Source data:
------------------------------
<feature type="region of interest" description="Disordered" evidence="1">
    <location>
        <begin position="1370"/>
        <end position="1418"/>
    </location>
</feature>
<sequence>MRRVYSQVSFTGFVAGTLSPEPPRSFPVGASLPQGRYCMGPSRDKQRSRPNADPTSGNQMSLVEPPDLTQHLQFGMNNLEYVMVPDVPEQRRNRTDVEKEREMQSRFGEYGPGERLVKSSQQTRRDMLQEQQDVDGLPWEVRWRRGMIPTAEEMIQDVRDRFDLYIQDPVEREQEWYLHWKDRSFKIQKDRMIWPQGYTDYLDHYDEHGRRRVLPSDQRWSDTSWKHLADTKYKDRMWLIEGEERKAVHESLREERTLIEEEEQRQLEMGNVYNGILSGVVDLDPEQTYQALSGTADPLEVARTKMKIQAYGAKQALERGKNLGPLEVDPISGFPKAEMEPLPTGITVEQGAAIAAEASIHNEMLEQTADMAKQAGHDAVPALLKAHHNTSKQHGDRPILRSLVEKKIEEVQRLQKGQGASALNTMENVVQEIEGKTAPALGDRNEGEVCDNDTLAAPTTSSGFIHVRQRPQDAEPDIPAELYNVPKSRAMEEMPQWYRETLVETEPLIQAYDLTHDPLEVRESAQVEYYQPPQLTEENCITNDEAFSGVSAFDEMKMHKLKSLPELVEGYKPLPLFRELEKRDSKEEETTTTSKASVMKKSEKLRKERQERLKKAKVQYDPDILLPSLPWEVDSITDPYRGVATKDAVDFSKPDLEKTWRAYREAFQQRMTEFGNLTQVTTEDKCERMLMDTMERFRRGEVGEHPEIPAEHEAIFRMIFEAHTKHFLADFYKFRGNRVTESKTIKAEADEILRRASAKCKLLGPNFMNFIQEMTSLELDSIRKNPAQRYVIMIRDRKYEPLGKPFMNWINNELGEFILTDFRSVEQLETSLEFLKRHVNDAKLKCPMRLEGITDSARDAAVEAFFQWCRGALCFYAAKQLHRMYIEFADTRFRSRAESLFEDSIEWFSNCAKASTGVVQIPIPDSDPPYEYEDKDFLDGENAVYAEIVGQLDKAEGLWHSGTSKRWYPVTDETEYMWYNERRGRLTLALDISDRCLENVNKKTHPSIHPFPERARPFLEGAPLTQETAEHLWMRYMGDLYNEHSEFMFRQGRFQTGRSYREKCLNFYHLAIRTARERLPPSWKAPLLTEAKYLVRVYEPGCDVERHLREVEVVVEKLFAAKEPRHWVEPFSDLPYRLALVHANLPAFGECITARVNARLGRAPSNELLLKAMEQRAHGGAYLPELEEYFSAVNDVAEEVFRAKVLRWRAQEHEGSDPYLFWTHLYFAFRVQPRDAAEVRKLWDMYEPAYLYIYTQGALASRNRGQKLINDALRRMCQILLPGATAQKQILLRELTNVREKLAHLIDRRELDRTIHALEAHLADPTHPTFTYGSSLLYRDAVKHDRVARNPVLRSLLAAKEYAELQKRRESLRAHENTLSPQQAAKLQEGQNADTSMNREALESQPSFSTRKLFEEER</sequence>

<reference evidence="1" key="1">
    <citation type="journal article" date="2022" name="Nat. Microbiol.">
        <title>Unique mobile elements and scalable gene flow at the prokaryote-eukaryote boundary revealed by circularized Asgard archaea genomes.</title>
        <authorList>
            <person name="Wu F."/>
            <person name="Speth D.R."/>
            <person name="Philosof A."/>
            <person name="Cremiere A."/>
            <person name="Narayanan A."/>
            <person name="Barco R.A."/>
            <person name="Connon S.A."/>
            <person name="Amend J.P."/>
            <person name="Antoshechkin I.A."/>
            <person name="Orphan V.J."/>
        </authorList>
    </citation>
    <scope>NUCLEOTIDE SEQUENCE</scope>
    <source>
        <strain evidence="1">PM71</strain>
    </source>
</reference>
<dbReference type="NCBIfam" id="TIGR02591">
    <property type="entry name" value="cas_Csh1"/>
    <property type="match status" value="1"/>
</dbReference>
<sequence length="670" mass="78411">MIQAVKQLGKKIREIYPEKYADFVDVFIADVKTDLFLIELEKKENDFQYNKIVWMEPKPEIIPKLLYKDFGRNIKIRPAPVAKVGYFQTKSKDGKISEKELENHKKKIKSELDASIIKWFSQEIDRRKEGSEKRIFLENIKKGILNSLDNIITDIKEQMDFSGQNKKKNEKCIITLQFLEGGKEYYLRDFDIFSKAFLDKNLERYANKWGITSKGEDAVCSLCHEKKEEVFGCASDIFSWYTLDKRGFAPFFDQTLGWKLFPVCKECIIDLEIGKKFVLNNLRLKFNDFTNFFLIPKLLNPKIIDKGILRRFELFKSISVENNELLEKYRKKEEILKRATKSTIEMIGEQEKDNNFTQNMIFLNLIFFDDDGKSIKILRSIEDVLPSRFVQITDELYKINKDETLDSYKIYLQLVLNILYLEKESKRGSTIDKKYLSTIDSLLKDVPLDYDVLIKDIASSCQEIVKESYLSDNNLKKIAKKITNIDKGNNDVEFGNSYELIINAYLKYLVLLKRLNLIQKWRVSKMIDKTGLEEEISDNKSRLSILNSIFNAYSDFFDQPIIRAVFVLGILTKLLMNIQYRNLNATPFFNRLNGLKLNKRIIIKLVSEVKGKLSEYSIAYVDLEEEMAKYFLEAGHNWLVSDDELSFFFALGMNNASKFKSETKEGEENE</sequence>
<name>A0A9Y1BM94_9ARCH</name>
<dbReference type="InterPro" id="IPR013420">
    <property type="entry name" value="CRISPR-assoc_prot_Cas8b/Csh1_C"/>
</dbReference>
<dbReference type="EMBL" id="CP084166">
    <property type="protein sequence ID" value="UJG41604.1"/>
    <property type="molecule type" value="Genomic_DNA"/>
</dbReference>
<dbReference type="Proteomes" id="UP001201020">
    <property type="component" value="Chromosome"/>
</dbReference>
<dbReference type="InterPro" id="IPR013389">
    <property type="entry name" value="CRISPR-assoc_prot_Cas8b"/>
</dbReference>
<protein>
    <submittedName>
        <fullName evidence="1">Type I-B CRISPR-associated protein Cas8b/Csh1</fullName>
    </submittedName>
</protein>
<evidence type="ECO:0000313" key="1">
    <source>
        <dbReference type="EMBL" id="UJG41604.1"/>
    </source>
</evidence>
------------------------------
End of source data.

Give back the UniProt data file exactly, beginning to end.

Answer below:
<feature type="region of interest" description="Disordered" evidence="1">
    <location>
        <begin position="1370"/>
        <end position="1418"/>
    </location>
</feature>
<sequence>MRRVYSQVSFTGFVAGTLSPEPPRSFPVGASLPQGRYCMGPSRDKQRSRPNADPTSGNQMSLVEPPDLTQHLQFGMNNLEYVMVPDVPEQRRNRTDVEKEREMQSRFGEYGPGERLVKSSQQTRRDMLQEQQDVDGLPWEVRWRRGMIPTAEEMIQDVRDRFDLYIQDPVEREQEWYLHWKDRSFKIQKDRMIWPQGYTDYLDHYDEHGRRRVLPSDQRWSDTSWKHLADTKYKDRMWLIEGEERKAVHESLREERTLIEEEEQRQLEMGNVYNGILSGVVDLDPEQTYQALSGTADPLEVARTKMKIQAYGAKQALERGKNLGPLEVDPISGFPKAEMEPLPTGITVEQGAAIAAEASIHNEMLEQTADMAKQAGHDAVPALLKAHHNTSKQHGDRPILRSLVEKKIEEVQRLQKGQGASALNTMENVVQEIEGKTAPALGDRNEGEVCDNDTLAAPTTSSGFIHVRQRPQDAEPDIPAELYNVPKSRAMEEMPQWYRETLVETEPLIQAYDLTHDPLEVRESAQVEYYQPPQLTEENCITNDEAFSGVSAFDEMKMHKLKSLPELVEGYKPLPLFRELEKRDSKEEETTTTSKASVMKKSEKLRKERQERLKKAKVQYDPDILLPSLPWEVDSITDPYRGVATKDAVDFSKPDLEKTWRAYREAFQQRMTEFGNLTQVTTEDKCERMLMDTMERFRRGEVGEHPEIPAEHEAIFRMIFEAHTKHFLADFYKFRGNRVTESKTIKAEADEILRRASAKCKLLGPNFMNFIQEMTSLELDSIRKNPAQRYVIMIRDRKYEPLGKPFMNWINNELGEFILTDFRSVEQLETSLEFLKRHVNDAKLKCPMRLEGITDSARDAAVEAFFQWCRGALCFYAAKQLHRMYIEFADTRFRSRAESLFEDSIEWFSNCAKASTGVVQIPIPDSDPPYEYEDKDFLDGENAVYAEIVGQLDKAEGLWHSGTSKRWYPVTDETEYMWYNERRGRLTLALDISDRCLENVNKKTHPSIHPFPERARPFLEGAPLTQETAEHLWMRYMGDLYNEHSEFMFRQGRFQTGRSYREKCLNFYHLAIRTARERLPPSWKAPLLTEAKYLVRVYEPGCDVERHLREVEVVVEKLFAAKEPRHWVEPFSDLPYRLALVHANLPAFGECITARVNARLGRAPSNELLLKAMEQRAHGGAYLPELEEYFSAVNDVAEEVFRAKVLRWRAQEHEGSDPYLFWTHLYFAFRVQPRDAAEVRKLWDMYEPAYLYIYTQGALASRNRGQKLINDALRRMCQILLPGATAQKQILLRELTNVREKLAHLIDRRELDRTIHALEAHLADPTHPTFTYGSSLLYRDAVKHDRVARNPVLRSLLAAKEYAELQKRRESLRAHENTLSPQQAAKLQEGQNADTSMNREALESQPSFSTRKLFEEER</sequence>

<reference evidence="1" key="1">
    <citation type="journal article" date="2022" name="Nat. Microbiol.">
        <title>Unique mobile elements and scalable gene flow at the prokaryote-eukaryote boundary revealed by circularized Asgard archaea genomes.</title>
        <authorList>
            <person name="Wu F."/>
            <person name="Speth D.R."/>
            <person name="Philosof A."/>
            <person name="Cremiere A."/>
            <person name="Narayanan A."/>
            <person name="Barco R.A."/>
            <person name="Connon S.A."/>
            <person name="Amend J.P."/>
            <person name="Antoshechkin I.A."/>
            <person name="Orphan V.J."/>
        </authorList>
    </citation>
    <scope>NUCLEOTIDE SEQUENCE</scope>
    <source>
        <strain evidence="1">PM71</strain>
    </source>
</reference>
<dbReference type="NCBIfam" id="TIGR02591">
    <property type="entry name" value="cas_Csh1"/>
    <property type="match status" value="1"/>
</dbReference>
<sequence length="670" mass="78411">MIQAVKQLGKKIREIYPEKYADFVDVFIADVKTDLFLIELEKKENDFQYNKIVWMEPKPEIIPKLLYKDFGRNIKIRPAPVAKVGYFQTKSKDGKISEKELENHKKKIKSELDASIIKWFSQEIDRRKEGSEKRIFLENIKKGILNSLDNIITDIKEQMDFSGQNKKKNEKCIITLQFLEGGKEYYLRDFDIFSKAFLDKNLERYANKWGITSKGEDAVCSLCHEKKEEVFGCASDIFSWYTLDKRGFAPFFDQTLGWKLFPVCKECIIDLEIGKKFVLNNLRLKFNDFTNFFLIPKLLNPKIIDKGILRRFELFKSISVENNELLEKYRKKEEILKRATKSTIEMIGEQEKDNNFTQNMIFLNLIFFDDDGKSIKILRSIEDVLPSRFVQITDELYKINKDETLDSYKIYLQLVLNILYLEKESKRGSTIDKKYLSTIDSLLKDVPLDYDVLIKDIASSCQEIVKESYLSDNNLKKIAKKITNIDKGNNDVEFGNSYELIINAYLKYLVLLKRLNLIQKWRVSKMIDKTGLEEEISDNKSRLSILNSIFNAYSDFFDQPIIRAVFVLGILTKLLMNIQYRNLNATPFFNRLNGLKLNKRIIIKLVSEVKGKLSEYSIAYVDLEEEMAKYFLEAGHNWLVSDDELSFFFALGMNNASKFKSETKEGEENE</sequence>
<name>A0A9Y1BM94_9ARCH</name>
<dbReference type="InterPro" id="IPR013420">
    <property type="entry name" value="CRISPR-assoc_prot_Cas8b/Csh1_C"/>
</dbReference>
<dbReference type="EMBL" id="CP084166">
    <property type="protein sequence ID" value="UJG41604.1"/>
    <property type="molecule type" value="Genomic_DNA"/>
</dbReference>
<dbReference type="Proteomes" id="UP001201020">
    <property type="component" value="Chromosome"/>
</dbReference>
<dbReference type="InterPro" id="IPR013389">
    <property type="entry name" value="CRISPR-assoc_prot_Cas8b"/>
</dbReference>
<protein>
    <submittedName>
        <fullName evidence="1">Type I-B CRISPR-associated protein Cas8b/Csh1</fullName>
    </submittedName>
</protein>
<evidence type="ECO:0000313" key="1">
    <source>
        <dbReference type="EMBL" id="UJG41604.1"/>
    </source>
</evidence>